Blackpool Brush Car 298 - The Saga

March 1, 2017

This tram represents probably the longest tram restoration project in UK history given

the extended sequencing of effort which began back in Blackpool in the 1970s.   Thanks to the efforts of a very small number of enthusiasts led by Keith Terry quite vital parts from extant Brush cars undergoing work at Rigby Road were seperately acquired and put away for eventual incorporation in what was to become a classic rendition of this class of UK tram.      In particular the sliding roof panels among other unique features.  The parts were of course added to the tram itself ahead of work. 

 

A detailed hand duplicated Newsletter (remember those in pre-computer days) produced by the 'Railcoach Fund' was circulated annually to willing subscribers and supporters joined up in a collective desire to see at least one of this twenty-strong class returned to its 1930s as built condition.   Much like the marvellous work achieved with Glasgow Coronation Mk 1  1282.  On leaving Blackpool number 298  underwent several moves to eventually end up at Weaste in Salford under arrangements with the Mode Wheel organisation, which itself had been instrumental in forthright tram restoration over the years starting I believe with Bolton 66.  Now there's a wonderful tram restoration story. 

 

Lacking the resources and Workshop facilities of the TMS and Crich Museum progress on restoration was always going to be an extended process, but nonetheless the 298 team - all volunteers with some outsourced paid specialist services, managed to get the job done to the extent of bodywork reassembly, complete with opening sliding roof panels and 'Alhambrinal' ceiling fittings.   The art deco chrome edged interior lighting fixtures were reinstated in pristine condition along with the fine detail of seating and bulkheads in polished wood.  And much more on the underframe and running gear.

 

The tricky bit of reinstating double indicator cab roof domes was an especially difficult job with slightly different profiles or measurements at each end to deal with. -I recall reading about this  in several of the Railcoach Fund annual narratives - all produced by Keith personally, along with a detailed Fund Acccounting of monies received and expended. A healthy Fund balance was always  maintained and especially so in later years as work slowed due to health and personal limitations of the handful of people dedicated to realising their long held vision for this tram.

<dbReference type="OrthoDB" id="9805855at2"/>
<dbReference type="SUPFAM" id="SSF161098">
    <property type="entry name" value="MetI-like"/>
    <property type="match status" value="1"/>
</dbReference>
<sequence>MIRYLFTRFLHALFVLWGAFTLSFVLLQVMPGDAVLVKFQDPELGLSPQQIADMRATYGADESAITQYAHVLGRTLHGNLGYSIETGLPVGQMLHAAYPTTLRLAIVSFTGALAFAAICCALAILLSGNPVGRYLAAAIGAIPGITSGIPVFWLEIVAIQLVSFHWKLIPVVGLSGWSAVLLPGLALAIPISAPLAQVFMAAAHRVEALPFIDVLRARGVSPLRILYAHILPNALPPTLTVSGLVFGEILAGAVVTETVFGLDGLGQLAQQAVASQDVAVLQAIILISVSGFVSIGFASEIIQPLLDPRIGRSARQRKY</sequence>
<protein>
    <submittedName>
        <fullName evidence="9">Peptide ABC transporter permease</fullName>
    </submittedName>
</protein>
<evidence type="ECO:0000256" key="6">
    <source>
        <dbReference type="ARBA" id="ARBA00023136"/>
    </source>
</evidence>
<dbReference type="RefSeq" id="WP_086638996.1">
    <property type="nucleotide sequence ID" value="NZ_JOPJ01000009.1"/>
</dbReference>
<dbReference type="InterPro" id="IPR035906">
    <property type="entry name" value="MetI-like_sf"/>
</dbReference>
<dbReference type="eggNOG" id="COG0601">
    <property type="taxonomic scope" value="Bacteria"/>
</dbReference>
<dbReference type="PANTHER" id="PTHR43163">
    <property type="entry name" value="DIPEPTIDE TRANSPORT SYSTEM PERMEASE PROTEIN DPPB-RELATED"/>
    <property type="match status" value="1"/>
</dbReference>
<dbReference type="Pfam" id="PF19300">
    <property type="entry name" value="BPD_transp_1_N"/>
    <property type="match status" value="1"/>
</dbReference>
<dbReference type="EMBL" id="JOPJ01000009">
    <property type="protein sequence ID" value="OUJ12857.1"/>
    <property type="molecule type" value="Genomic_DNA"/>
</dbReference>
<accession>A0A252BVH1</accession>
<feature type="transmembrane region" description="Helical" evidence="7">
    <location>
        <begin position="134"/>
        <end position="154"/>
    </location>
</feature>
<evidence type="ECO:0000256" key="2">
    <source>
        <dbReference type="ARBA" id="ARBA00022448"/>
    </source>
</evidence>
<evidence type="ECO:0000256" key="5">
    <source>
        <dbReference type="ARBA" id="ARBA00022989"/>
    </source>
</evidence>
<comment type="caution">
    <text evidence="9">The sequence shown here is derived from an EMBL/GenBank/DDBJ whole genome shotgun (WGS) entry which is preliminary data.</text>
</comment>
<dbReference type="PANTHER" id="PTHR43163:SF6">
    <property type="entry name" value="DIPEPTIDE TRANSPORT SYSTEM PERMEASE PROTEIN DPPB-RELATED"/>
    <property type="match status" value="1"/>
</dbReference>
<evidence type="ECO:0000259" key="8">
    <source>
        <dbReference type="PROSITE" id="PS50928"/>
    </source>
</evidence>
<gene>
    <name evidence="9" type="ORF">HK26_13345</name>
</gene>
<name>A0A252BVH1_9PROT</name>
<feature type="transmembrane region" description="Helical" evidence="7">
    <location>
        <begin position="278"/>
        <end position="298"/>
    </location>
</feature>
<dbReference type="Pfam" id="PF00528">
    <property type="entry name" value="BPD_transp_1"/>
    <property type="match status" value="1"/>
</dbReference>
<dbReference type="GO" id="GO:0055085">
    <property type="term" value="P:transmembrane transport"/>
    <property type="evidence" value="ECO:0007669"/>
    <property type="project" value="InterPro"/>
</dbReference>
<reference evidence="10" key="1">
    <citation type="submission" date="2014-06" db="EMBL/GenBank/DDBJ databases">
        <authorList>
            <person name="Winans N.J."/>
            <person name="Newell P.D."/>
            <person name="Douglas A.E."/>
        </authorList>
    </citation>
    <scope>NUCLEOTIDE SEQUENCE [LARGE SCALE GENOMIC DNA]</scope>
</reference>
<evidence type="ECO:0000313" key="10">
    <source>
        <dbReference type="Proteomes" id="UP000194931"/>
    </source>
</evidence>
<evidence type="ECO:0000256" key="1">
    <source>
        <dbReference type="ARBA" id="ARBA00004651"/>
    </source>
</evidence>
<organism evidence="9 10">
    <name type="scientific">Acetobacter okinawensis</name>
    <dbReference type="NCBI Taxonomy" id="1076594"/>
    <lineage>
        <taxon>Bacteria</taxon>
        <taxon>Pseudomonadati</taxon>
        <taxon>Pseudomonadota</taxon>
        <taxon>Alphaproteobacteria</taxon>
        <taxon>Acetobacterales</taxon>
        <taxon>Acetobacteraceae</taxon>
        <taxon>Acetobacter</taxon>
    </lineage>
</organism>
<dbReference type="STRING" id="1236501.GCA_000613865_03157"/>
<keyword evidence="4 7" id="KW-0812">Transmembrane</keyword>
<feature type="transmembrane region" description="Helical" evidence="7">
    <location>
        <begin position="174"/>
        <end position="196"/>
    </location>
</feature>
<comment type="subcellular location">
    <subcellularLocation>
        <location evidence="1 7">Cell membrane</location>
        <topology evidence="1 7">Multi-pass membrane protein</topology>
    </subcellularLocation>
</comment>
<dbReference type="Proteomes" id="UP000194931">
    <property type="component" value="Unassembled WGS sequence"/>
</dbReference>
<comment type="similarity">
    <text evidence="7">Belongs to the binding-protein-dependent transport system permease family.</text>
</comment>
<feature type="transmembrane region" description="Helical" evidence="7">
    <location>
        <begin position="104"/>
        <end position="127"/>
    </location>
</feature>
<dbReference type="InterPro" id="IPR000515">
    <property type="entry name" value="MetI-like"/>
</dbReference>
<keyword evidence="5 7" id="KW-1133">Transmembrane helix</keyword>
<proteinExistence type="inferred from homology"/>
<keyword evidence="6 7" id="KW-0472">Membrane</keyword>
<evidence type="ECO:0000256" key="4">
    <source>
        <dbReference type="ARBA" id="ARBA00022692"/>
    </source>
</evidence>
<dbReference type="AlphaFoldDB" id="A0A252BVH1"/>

At some point these physical constraints, coupled with the space limitations and conditions at Weaste, and possibly renewal (or non renewal) of lease meant the tram being transferred to the care of the Tramway Museum Society.   It duly  appeared at Crich clearly with a fair amount of detail work needed on the body, but looking reasonably close to  complete restoration after a spell in the Paint Shop. It also came most importantly with a really sizeable accompanying fund that was capably managed through the Tramcar Sponsorship Organisation; attracting ongoing standing orders (direct debits in today's parlance).  The fullest details of the Fund dedicated to 298 escape me at this point but it is reputed to be well into the six figure range, and no doubt climbing with interest accrual.

 

From time to time I have personally expressed frustration at the subsequent lamentable lack of further attention given to this tram following its arrival at Crich. With the sole exception of being placed in the 'Exhibition Hall' more or less in in its 'as delivered' state from Salford, complete with components and parts piled up in the tram's interior - - 298 has become something akin to Tutenkamen's Tomb awaiting the attention of a dedicated explorer.      Even the Exhibition Hall  assignment proved too much for the Museum and a decision taken to exile the tram to the offsite Clay Cross store where it really has now become entombed in a sort of 'out of sight out of mind' exercise in tactical convenience.   It joins two other Blackpool exiles of course the Museum's 'OMO Car' acquisition and the fabulous 'Dreadnought' also immured in the darkness of Clay Cross well into the future.

 

THE logical solution to the 298  story would be for the Tramway Museum Society Members to require their Board to put in place an arrangement whereby this tram is returned to Blackpool and Rigby Road Works  complete with attendant capital solely for the purpose of restoration.    Just like the living heritage example of 'Box Car 40' owned by the Society, but maintained by Blackpool's now specialist tour team and frequently exercising itself along the Promenade - this level of joint effort and cooperation does work to the benefit of  everyone.  

 

It would be a remarkable achievement in 2017 - eighty years on from the delivery of these classic trams from Loughborough to Blackpool, if the mindset at Crich could find itself willing to  break away from a seemingly intransigent perspective regarding Brush Car 298 to allow this tram to finally gain its place in the pantheon of UK tram development - for wide public acclaim.    It certainly would also give recognition to those who laboured in basic conditions  over successive decades to help  bring this exemplary tramcar back into working display.   I have no doubt conversations have taken place between Blackpool and the TMS to this end; but not being privy to any exchanges there is no certainty that this 298 Saga will finally come to its  logical conclusion in my lifetime.  One can dream.         John Woodman TMS Life Member.

 

2011 Crich and 298 shows off just a glimpse of its detailed interior whilst stuck in one of the Museum depot buildings.  

 

 

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